11 non-fiction books to get you through tough times
Filled with life lessons and learnings
I was a precocious 13-year-old. When I had a bad, long or scary day in front of me, I’d dig my nose into my Julius Caesar text book, and re-read Brutus’s quote. “The end of this day’s business ere it come! But it sufficeth that the day will end, And then the end is known.”
In my little head, it meant that no matter how hard, even that day would have an end. This misguidedly sage advice has helped me navigate a number of bad days in adulthood. And it wasn’t just my ICSE Shakespeare that I read to feel comforted, like a true brown-noser. Every time I had major exams in school, I’d re-read the Harry Potter books for a sense of familiarity. I realised only years later, that it wasn’t just the admittedly magical and cool stories they told — they were my safety net, filled with advice, that got me through many difficult moments.
Fictional tales about fairytale characters, memoirs of a life well-lived or the self-help books that we love to hate, every book has a lasting lesson hidden between its pages. Sure, sometimes the message is, ‘I’m not a good book’, but just like with friends, you have to weed through a well-worn pile to find the ones that will always be there for you. The books to get you through tough times.
While my modus operandi for choosing a book to read in tough times is going back to my dog-eared fiction pile, I’ve found that some self-help books and memoirs are equally inspiring. Perhaps even more so, because the stories are real, the trauma and triumphs the characters go through, are much like your own.
This list isn’t filled with books that tell you to chant affirmations to have a better day, or tell you to ‘do these seven things to live to the age of 143’, they’re filled with nuggets of wisdom to help you through career slumps, bad breakups, loss and more — from memoirs of a live well lived, to actual self-help tomes, I’ve found the books to get you through tough times.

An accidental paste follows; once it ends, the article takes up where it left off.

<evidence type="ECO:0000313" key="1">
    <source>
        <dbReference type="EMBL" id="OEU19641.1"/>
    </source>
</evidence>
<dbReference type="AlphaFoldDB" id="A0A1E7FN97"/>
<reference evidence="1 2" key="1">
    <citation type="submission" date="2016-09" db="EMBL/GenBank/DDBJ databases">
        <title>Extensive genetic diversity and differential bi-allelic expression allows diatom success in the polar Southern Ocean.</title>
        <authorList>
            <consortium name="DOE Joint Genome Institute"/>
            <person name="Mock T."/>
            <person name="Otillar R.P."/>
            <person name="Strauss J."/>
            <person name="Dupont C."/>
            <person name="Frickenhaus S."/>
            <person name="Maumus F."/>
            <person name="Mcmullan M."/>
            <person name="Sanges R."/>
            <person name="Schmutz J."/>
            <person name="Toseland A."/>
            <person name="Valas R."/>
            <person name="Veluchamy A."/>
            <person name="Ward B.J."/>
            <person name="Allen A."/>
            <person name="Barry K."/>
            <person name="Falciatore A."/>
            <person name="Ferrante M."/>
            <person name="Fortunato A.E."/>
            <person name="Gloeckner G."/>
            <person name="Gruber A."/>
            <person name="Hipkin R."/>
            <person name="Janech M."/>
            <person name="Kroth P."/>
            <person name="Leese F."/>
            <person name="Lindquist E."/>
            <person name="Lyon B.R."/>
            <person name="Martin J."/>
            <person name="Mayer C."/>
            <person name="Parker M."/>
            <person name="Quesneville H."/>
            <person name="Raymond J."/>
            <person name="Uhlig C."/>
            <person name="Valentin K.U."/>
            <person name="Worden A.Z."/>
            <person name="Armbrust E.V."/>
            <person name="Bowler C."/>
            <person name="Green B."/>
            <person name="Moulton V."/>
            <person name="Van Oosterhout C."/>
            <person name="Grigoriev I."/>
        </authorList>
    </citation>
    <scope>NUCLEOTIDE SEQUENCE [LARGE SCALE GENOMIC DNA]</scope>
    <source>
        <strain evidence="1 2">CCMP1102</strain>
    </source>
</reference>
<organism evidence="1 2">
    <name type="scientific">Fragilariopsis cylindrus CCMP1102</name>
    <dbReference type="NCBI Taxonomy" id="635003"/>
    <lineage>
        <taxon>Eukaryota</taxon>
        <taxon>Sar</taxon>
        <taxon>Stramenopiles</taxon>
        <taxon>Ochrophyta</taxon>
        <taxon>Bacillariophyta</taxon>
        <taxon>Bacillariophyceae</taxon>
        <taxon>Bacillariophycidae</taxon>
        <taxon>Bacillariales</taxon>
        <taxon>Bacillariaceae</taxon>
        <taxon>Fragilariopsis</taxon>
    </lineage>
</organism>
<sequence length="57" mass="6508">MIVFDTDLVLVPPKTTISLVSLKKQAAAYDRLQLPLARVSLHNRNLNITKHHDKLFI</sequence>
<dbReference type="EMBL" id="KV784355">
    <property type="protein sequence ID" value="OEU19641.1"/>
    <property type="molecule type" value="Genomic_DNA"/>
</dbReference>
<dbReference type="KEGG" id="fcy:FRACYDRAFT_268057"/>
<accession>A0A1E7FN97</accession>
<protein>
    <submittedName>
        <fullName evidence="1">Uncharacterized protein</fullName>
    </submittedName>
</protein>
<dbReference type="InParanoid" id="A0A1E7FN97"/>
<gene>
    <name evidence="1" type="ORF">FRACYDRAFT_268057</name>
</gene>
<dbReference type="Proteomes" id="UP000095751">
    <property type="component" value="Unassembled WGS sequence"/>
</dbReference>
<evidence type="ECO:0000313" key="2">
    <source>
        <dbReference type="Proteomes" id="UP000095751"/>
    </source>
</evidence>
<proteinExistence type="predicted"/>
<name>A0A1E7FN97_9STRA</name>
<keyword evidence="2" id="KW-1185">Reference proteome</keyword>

Joan Didion’s The Year of Magical Thinking takes you on a cathartic journey as she grieves the loss of her husband. Finding Your G-Spot by Geetika Saigal steps in when your motivation for work is at an all-time low (we’re talking three naps in a day just to get through one work day). Scroll down for the real-life stories that you can identify with, and learn from.
Books to get you through tough times
For when you’re feeling ‘stuck’: Finding your G-Spot by Geetika Saigal
Everyone’s problem with self-help books is that they tend to be too ‘instructional’. Just like your mummy who reminds you how to eat, when to eat, even if you’re a 33-year-old who has been living away from home for seven years. But Saigal’s memoir-meets-self-help book is more of an honest retelling of her professional life, her ups, downs and in-betweens, to help you navigate yours.
She quit a successful career as a sales professional to start her own business, which she had to close down, and here, she shares her experiences and advice. Written in an honest, candid style, across four parts and 20 chapters, she pushes you to hold up a mirror to your own life — and rather than instruct on how you can change it, urges you to be honest, appreciate your mistakes and fears, and focus on your goals, just like she did. If you’re struggling to find motivation at work, or your raison d’etre, take a detour at the G-spot and you might find your happy place.
For when you really need to smile: Gmorning, Gnight! Little Pep Talks for Me & You, by Lin-Manuel Miranda
Sometimes the books that get you through tough times are thought-provoking, emotion-fuelled tomes you spend hours reading and re-reading. Other times, they appear as a sliver of sunshine on an otherwise cloudy day.
Lin-Manuel Miranda is the human version of this sliver of sunshine. The star of Hamilton used to post original sayings, aphorisms, and poetry on Twitter — to encourage himself as much as his followers, and these life-affirming little gestures took on a life of their own. Finding form in a book of of daily greetings, illustrated by artist Jonny Son. They’re tiny nuggets of happiness that will give you that little lift you need on the lowest of days — even if you are the incredible sulk. Just try it.
For when you need tough love: How to Be a Person in the World: Ask Polly’s Guide Through the Paradoxes of Modern Life by Heather Havrilesky